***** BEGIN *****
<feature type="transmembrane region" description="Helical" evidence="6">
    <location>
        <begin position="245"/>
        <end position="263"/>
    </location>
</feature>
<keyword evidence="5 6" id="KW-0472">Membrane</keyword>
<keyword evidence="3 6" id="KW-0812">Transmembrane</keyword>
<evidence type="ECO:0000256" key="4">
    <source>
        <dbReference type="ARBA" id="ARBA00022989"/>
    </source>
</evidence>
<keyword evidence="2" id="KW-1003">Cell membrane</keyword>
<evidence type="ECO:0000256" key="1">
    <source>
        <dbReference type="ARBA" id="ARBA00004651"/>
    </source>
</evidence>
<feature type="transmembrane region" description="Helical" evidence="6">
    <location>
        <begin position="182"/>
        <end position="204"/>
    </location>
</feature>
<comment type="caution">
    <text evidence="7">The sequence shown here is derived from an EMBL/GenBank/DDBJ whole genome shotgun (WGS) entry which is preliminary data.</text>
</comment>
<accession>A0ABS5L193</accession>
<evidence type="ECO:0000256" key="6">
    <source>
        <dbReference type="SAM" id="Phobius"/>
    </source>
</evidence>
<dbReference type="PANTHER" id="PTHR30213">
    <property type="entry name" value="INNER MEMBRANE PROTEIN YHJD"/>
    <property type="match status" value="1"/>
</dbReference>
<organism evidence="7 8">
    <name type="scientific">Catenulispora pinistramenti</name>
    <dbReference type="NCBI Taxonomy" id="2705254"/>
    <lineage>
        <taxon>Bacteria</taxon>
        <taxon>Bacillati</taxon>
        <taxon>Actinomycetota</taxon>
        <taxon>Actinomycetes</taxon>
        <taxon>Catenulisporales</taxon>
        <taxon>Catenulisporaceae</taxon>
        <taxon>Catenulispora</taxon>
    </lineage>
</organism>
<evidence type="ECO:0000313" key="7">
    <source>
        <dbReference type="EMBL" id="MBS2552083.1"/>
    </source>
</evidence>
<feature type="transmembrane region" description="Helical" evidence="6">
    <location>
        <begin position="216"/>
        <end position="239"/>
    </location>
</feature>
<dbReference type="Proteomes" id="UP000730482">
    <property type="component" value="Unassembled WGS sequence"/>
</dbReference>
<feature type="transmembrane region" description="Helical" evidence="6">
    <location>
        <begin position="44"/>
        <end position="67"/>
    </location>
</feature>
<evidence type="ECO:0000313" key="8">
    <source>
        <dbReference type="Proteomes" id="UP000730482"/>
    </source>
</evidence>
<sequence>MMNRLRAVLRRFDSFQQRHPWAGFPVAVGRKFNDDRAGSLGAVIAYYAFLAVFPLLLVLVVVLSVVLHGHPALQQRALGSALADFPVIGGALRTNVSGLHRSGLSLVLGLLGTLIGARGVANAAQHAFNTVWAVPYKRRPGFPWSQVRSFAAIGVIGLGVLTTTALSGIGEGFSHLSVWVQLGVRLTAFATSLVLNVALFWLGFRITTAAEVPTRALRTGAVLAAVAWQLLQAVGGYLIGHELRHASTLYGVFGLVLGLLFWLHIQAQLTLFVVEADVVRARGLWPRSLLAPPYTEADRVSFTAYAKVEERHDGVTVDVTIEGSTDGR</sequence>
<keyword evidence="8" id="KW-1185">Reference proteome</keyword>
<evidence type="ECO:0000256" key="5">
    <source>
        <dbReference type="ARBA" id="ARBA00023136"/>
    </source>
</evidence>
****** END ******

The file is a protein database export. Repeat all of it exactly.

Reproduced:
<feature type="transmembrane region" description="Helical" evidence="6">
    <location>
        <begin position="245"/>
        <end position="263"/>
    </location>
</feature>
<keyword evidence="5 6" id="KW-0472">Membrane</keyword>
<keyword evidence="3 6" id="KW-0812">Transmembrane</keyword>
<evidence type="ECO:0000256" key="4">
    <source>
        <dbReference type="ARBA" id="ARBA00022989"/>
    </source>
</evidence>
<keyword evidence="2" id="KW-1003">Cell membrane</keyword>
<evidence type="ECO:0000256" key="1">
    <source>
        <dbReference type="ARBA" id="ARBA00004651"/>
    </source>
</evidence>
<feature type="transmembrane region" description="Helical" evidence="6">
    <location>
        <begin position="182"/>
        <end position="204"/>
    </location>
</feature>
<comment type="caution">
    <text evidence="7">The sequence shown here is derived from an EMBL/GenBank/DDBJ whole genome shotgun (WGS) entry which is preliminary data.</text>
</comment>
<accession>A0ABS5L193</accession>
<evidence type="ECO:0000256" key="6">
    <source>
        <dbReference type="SAM" id="Phobius"/>
    </source>
</evidence>
<dbReference type="PANTHER" id="PTHR30213">
    <property type="entry name" value="INNER MEMBRANE PROTEIN YHJD"/>
    <property type="match status" value="1"/>
</dbReference>
<organism evidence="7 8">
    <name type="scientific">Catenulispora pinistramenti</name>
    <dbReference type="NCBI Taxonomy" id="2705254"/>
    <lineage>
        <taxon>Bacteria</taxon>
        <taxon>Bacillati</taxon>
        <taxon>Actinomycetota</taxon>
        <taxon>Actinomycetes</taxon>
        <taxon>Catenulisporales</taxon>
        <taxon>Catenulisporaceae</taxon>
        <taxon>Catenulispora</taxon>
    </lineage>
</organism>
<evidence type="ECO:0000313" key="7">
    <source>
        <dbReference type="EMBL" id="MBS2552083.1"/>
    </source>
</evidence>
<feature type="transmembrane region" description="Helical" evidence="6">
    <location>
        <begin position="216"/>
        <end position="239"/>
    </location>
</feature>
<dbReference type="Proteomes" id="UP000730482">
    <property type="component" value="Unassembled WGS sequence"/>
</dbReference>
<feature type="transmembrane region" description="Helical" evidence="6">
    <location>
        <begin position="44"/>
        <end position="67"/>
    </location>
</feature>
<evidence type="ECO:0000313" key="8">
    <source>
        <dbReference type="Proteomes" id="UP000730482"/>
    </source>
</evidence>
<sequence>MMNRLRAVLRRFDSFQQRHPWAGFPVAVGRKFNDDRAGSLGAVIAYYAFLAVFPLLLVLVVVLSVVLHGHPALQQRALGSALADFPVIGGALRTNVSGLHRSGLSLVLGLLGTLIGARGVANAAQHAFNTVWAVPYKRRPGFPWSQVRSFAAIGVIGLGVLTTTALSGIGEGFSHLSVWVQLGVRLTAFATSLVLNVALFWLGFRITTAAEVPTRALRTGAVLAAVAWQLLQAVGGYLIGHELRHASTLYGVFGLVLGLLFWLHIQAQLTLFVVEADVVRARGLWPRSLLAPPYTEADRVSFTAYAKVEERHDGVTVDVTIEGSTDGR</sequence>
<keyword evidence="8" id="KW-1185">Reference proteome</keyword>
<evidence type="ECO:0000256" key="5">
    <source>
        <dbReference type="ARBA" id="ARBA00023136"/>
    </source>
</evidence>